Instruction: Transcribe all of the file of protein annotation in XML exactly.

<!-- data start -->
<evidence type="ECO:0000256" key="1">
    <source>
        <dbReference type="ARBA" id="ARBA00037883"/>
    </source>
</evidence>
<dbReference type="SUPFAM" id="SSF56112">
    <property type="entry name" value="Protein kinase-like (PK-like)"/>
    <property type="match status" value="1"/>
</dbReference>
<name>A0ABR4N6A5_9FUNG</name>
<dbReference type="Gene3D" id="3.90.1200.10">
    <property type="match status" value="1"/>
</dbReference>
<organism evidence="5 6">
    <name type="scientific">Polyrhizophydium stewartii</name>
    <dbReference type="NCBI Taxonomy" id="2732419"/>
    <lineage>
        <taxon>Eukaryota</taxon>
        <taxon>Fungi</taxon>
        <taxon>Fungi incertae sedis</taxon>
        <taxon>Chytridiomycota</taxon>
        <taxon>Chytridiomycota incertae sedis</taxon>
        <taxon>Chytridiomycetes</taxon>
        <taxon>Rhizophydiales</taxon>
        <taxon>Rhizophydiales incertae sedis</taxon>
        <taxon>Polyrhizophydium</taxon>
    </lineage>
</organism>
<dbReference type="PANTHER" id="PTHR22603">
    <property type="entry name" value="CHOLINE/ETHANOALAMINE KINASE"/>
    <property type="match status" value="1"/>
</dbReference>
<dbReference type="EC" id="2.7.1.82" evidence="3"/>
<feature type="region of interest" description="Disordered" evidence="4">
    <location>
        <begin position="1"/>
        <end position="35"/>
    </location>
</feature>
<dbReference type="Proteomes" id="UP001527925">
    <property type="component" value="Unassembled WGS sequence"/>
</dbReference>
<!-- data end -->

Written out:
<evidence type="ECO:0000256" key="1">
    <source>
        <dbReference type="ARBA" id="ARBA00037883"/>
    </source>
</evidence>
<dbReference type="SUPFAM" id="SSF56112">
    <property type="entry name" value="Protein kinase-like (PK-like)"/>
    <property type="match status" value="1"/>
</dbReference>
<name>A0ABR4N6A5_9FUNG</name>
<dbReference type="Gene3D" id="3.90.1200.10">
    <property type="match status" value="1"/>
</dbReference>
<organism evidence="5 6">
    <name type="scientific">Polyrhizophydium stewartii</name>
    <dbReference type="NCBI Taxonomy" id="2732419"/>
    <lineage>
        <taxon>Eukaryota</taxon>
        <taxon>Fungi</taxon>
        <taxon>Fungi incertae sedis</taxon>
        <taxon>Chytridiomycota</taxon>
        <taxon>Chytridiomycota incertae sedis</taxon>
        <taxon>Chytridiomycetes</taxon>
        <taxon>Rhizophydiales</taxon>
        <taxon>Rhizophydiales incertae sedis</taxon>
        <taxon>Polyrhizophydium</taxon>
    </lineage>
</organism>
<dbReference type="PANTHER" id="PTHR22603">
    <property type="entry name" value="CHOLINE/ETHANOALAMINE KINASE"/>
    <property type="match status" value="1"/>
</dbReference>
<dbReference type="EC" id="2.7.1.82" evidence="3"/>
<feature type="region of interest" description="Disordered" evidence="4">
    <location>
        <begin position="1"/>
        <end position="35"/>
    </location>
</feature>
<dbReference type="Proteomes" id="UP001527925">
    <property type="component" value="Unassembled WGS sequence"/>
</dbReference>